A leading cardiologist here warns that cholesterol tests done in pathological laboratories in India rely on readings that do not help doctors judge a patient's health accurately.
Vinay Sanghi of the Fortis Escorts Hospital says that the scales used to measure one's good and bad cholesterol levels in fact tend to hide the reality.
"We feel that the bad cholesterol level or LDL should be less than 70 but most labs tend to feel that up to 100 is okay," Sanghi told IANS. "The older labs tend to go even higher. Both cases are not acceptable to us.
"Ditto for good cholesterol levels," he added.
"The problem with these readings is that it leaves a large chunk of population with heart problems undetected," Sanghi said. "They come to us feeling nothing is wrong with them, but that is not the case."
Sanghi, who returned to India after serving in the US from 1995 to 2010, says the problem is confined to pathological tests related to cardiology. "The other lab readings are, I think, okay," he said. "It is the cholesterol readings that are worrisome."
But Sanghi says incidents of heart diseases are set to plateau in seven to eight years and then start falling because of greater awareness about a healthy lifestyle and more potent drugs.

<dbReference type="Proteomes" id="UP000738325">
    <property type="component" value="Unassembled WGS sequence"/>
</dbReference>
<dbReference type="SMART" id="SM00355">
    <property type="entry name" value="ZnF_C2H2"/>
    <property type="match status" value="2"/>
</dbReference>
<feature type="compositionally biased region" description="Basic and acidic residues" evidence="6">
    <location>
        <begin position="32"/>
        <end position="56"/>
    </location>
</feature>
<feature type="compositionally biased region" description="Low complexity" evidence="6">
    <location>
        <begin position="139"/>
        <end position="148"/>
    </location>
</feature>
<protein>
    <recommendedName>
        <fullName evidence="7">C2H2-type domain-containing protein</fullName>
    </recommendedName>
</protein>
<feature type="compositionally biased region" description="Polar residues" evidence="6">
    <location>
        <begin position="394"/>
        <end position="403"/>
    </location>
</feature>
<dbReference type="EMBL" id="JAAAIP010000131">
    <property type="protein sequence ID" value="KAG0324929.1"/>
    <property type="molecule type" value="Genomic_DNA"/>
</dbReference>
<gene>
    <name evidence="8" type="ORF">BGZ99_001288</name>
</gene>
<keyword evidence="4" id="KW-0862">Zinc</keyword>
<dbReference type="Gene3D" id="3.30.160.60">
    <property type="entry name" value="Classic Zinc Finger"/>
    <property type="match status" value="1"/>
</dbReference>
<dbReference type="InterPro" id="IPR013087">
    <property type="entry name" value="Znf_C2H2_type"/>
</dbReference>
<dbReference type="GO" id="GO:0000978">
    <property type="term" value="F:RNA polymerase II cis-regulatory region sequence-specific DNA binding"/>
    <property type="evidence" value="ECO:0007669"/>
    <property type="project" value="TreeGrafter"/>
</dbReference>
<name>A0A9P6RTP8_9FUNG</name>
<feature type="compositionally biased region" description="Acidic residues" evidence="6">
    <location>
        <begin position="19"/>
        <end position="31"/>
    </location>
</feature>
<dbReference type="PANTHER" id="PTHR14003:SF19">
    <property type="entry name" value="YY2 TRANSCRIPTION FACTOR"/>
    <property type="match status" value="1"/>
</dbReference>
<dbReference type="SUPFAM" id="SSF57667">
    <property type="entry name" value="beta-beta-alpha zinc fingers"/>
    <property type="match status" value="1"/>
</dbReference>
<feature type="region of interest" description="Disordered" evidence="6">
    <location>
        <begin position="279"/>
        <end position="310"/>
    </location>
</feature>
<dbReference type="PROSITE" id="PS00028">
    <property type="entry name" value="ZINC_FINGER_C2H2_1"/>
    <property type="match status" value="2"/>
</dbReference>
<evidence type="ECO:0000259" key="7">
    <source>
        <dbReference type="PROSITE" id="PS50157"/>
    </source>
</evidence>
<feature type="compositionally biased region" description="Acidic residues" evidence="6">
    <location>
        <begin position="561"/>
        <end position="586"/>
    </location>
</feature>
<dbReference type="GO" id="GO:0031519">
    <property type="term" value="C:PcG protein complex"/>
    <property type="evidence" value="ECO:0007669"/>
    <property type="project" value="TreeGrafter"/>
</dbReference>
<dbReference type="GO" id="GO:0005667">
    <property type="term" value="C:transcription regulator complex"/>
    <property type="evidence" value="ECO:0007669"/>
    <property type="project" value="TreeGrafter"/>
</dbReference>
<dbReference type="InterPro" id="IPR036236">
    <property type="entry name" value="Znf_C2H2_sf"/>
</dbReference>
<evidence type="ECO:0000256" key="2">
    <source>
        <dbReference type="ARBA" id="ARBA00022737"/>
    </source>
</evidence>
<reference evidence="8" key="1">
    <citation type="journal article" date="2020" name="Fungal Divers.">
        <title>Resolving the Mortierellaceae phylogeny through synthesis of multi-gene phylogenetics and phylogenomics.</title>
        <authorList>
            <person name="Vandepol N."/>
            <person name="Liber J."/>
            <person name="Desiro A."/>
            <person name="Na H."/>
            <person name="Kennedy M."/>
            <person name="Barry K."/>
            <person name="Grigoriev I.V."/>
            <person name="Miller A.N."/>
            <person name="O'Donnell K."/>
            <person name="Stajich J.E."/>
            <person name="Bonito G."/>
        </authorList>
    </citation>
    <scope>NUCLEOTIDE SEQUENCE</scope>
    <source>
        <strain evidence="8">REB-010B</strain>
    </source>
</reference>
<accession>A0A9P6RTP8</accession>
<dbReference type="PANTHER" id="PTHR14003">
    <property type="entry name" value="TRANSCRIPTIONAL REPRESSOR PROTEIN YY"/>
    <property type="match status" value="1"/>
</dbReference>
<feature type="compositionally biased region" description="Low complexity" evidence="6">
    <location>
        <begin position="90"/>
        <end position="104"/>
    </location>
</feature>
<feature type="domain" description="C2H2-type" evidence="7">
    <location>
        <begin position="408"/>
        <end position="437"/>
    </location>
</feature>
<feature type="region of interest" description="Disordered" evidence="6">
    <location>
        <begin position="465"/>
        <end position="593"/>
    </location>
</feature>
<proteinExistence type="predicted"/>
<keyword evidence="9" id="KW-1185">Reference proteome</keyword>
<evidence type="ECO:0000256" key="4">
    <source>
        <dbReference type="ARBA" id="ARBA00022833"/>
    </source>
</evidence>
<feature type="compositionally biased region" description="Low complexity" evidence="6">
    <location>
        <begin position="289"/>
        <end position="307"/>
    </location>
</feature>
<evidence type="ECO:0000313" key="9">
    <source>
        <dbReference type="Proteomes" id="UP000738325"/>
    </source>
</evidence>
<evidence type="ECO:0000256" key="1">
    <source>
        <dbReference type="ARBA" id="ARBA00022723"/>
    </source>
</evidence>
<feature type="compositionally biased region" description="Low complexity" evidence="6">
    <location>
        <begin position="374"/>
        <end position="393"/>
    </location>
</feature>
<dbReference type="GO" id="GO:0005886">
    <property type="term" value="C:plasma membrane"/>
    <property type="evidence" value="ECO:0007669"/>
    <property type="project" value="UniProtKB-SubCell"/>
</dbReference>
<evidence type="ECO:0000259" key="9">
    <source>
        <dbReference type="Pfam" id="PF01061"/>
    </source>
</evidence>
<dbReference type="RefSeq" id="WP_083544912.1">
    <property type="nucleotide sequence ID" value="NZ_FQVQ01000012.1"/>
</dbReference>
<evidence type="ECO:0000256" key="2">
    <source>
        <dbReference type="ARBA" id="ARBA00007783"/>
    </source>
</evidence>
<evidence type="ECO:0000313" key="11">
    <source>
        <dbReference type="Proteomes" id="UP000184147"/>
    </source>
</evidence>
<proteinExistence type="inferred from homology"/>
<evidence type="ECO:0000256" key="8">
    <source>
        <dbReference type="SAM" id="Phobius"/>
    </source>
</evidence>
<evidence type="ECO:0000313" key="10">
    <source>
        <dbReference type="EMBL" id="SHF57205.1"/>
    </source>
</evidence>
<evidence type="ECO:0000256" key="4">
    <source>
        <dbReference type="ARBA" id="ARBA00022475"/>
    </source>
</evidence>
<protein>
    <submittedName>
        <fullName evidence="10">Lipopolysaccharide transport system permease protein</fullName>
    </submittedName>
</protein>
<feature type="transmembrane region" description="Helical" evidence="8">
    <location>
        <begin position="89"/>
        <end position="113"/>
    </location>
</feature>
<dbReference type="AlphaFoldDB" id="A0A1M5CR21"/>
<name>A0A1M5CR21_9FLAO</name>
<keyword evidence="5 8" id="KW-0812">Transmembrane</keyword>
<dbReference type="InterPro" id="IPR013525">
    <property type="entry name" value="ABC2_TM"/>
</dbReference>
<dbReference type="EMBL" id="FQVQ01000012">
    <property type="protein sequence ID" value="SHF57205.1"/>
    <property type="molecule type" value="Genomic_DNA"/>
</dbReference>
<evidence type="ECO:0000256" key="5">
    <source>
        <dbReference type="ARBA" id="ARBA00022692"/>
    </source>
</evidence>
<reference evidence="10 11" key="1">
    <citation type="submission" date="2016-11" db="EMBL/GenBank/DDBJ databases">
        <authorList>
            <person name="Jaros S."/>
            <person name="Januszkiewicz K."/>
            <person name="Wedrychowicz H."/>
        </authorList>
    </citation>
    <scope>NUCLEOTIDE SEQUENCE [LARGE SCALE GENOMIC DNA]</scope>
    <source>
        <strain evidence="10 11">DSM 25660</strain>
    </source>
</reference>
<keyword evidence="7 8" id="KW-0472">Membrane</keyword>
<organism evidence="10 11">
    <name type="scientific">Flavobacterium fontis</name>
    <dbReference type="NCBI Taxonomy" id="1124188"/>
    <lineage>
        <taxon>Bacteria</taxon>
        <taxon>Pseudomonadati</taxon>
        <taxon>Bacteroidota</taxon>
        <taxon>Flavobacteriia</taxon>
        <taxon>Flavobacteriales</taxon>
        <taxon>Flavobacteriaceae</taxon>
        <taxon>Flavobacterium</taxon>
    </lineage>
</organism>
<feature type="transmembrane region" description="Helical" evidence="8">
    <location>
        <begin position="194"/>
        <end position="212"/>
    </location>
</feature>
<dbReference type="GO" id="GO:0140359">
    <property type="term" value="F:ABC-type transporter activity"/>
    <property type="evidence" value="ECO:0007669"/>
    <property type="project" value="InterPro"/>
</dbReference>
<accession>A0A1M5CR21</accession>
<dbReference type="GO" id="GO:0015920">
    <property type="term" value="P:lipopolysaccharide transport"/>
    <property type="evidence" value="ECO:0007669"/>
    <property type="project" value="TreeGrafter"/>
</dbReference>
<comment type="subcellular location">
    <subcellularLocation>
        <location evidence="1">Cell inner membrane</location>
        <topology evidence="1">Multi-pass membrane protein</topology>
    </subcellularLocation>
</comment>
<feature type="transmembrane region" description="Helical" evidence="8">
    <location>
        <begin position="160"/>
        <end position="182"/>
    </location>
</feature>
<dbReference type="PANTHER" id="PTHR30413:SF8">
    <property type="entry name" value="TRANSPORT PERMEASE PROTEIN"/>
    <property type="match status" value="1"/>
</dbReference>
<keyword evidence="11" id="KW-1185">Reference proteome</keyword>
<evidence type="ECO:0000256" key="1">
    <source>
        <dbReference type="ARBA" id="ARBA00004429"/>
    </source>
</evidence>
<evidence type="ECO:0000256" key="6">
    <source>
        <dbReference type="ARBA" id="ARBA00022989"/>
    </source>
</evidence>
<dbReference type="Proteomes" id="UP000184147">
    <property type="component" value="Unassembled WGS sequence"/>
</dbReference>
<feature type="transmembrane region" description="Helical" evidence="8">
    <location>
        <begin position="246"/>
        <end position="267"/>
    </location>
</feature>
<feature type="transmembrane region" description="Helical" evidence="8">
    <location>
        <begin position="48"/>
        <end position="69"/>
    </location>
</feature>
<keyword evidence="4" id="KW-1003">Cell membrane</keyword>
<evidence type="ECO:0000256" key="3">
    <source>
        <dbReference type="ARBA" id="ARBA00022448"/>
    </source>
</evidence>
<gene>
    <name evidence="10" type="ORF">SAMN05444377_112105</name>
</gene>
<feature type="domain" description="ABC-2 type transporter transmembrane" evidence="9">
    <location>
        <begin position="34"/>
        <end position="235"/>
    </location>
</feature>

According to him, Indians were increasingly cutting down on salt intake, which he said was bound to push down cases of the now rampant incidence of high blood pressure.
Both middle and upper middle class Indians, he said, were also realizing the need for daily exercises. Increasingly friendly medications were immensely useful.
These factors together will push down the number of heart patients in India.
Heart diseases have now become the number one killer in India. A quarter of those who get heart attacks now are in the 25-69 years group.